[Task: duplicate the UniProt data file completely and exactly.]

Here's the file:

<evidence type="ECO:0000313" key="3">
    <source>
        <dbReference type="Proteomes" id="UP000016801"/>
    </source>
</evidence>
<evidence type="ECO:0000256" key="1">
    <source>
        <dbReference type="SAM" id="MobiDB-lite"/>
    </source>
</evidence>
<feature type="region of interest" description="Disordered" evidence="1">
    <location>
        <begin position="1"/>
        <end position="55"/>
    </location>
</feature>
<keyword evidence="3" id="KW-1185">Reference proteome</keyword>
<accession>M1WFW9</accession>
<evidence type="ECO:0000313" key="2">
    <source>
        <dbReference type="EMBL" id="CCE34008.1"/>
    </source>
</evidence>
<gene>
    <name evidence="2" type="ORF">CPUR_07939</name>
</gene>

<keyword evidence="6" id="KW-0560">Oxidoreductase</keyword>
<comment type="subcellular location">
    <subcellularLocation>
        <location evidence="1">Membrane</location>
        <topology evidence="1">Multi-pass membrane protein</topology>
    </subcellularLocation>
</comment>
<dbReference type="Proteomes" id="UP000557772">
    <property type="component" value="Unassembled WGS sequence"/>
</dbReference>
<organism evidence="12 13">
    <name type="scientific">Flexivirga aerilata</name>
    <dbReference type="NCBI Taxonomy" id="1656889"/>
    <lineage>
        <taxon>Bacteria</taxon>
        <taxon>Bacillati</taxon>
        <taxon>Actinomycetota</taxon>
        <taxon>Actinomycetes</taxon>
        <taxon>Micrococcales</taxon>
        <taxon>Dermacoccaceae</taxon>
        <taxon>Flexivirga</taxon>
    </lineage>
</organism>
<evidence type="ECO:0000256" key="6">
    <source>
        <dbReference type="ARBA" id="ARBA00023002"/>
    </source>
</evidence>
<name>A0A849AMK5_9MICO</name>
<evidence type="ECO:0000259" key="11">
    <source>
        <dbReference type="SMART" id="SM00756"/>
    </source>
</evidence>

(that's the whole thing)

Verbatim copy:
<evidence type="ECO:0000313" key="3">
    <source>
        <dbReference type="Proteomes" id="UP000016801"/>
    </source>
</evidence>
<evidence type="ECO:0000256" key="1">
    <source>
        <dbReference type="SAM" id="MobiDB-lite"/>
    </source>
</evidence>
<feature type="region of interest" description="Disordered" evidence="1">
    <location>
        <begin position="1"/>
        <end position="55"/>
    </location>
</feature>
<keyword evidence="3" id="KW-1185">Reference proteome</keyword>
<accession>M1WFW9</accession>
<evidence type="ECO:0000313" key="2">
    <source>
        <dbReference type="EMBL" id="CCE34008.1"/>
    </source>
</evidence>
<gene>
    <name evidence="2" type="ORF">CPUR_07939</name>
</gene>

<keyword evidence="6" id="KW-0560">Oxidoreductase</keyword>
<comment type="subcellular location">
    <subcellularLocation>
        <location evidence="1">Membrane</location>
        <topology evidence="1">Multi-pass membrane protein</topology>
    </subcellularLocation>
</comment>
<dbReference type="Proteomes" id="UP000557772">
    <property type="component" value="Unassembled WGS sequence"/>
</dbReference>
<organism evidence="12 13">
    <name type="scientific">Flexivirga aerilata</name>
    <dbReference type="NCBI Taxonomy" id="1656889"/>
    <lineage>
        <taxon>Bacteria</taxon>
        <taxon>Bacillati</taxon>
        <taxon>Actinomycetota</taxon>
        <taxon>Actinomycetes</taxon>
        <taxon>Micrococcales</taxon>
        <taxon>Dermacoccaceae</taxon>
        <taxon>Flexivirga</taxon>
    </lineage>
</organism>
<evidence type="ECO:0000256" key="6">
    <source>
        <dbReference type="ARBA" id="ARBA00023002"/>
    </source>
</evidence>
<name>A0A849AMK5_9MICO</name>
<evidence type="ECO:0000259" key="11">
    <source>
        <dbReference type="SMART" id="SM00756"/>
    </source>
</evidence>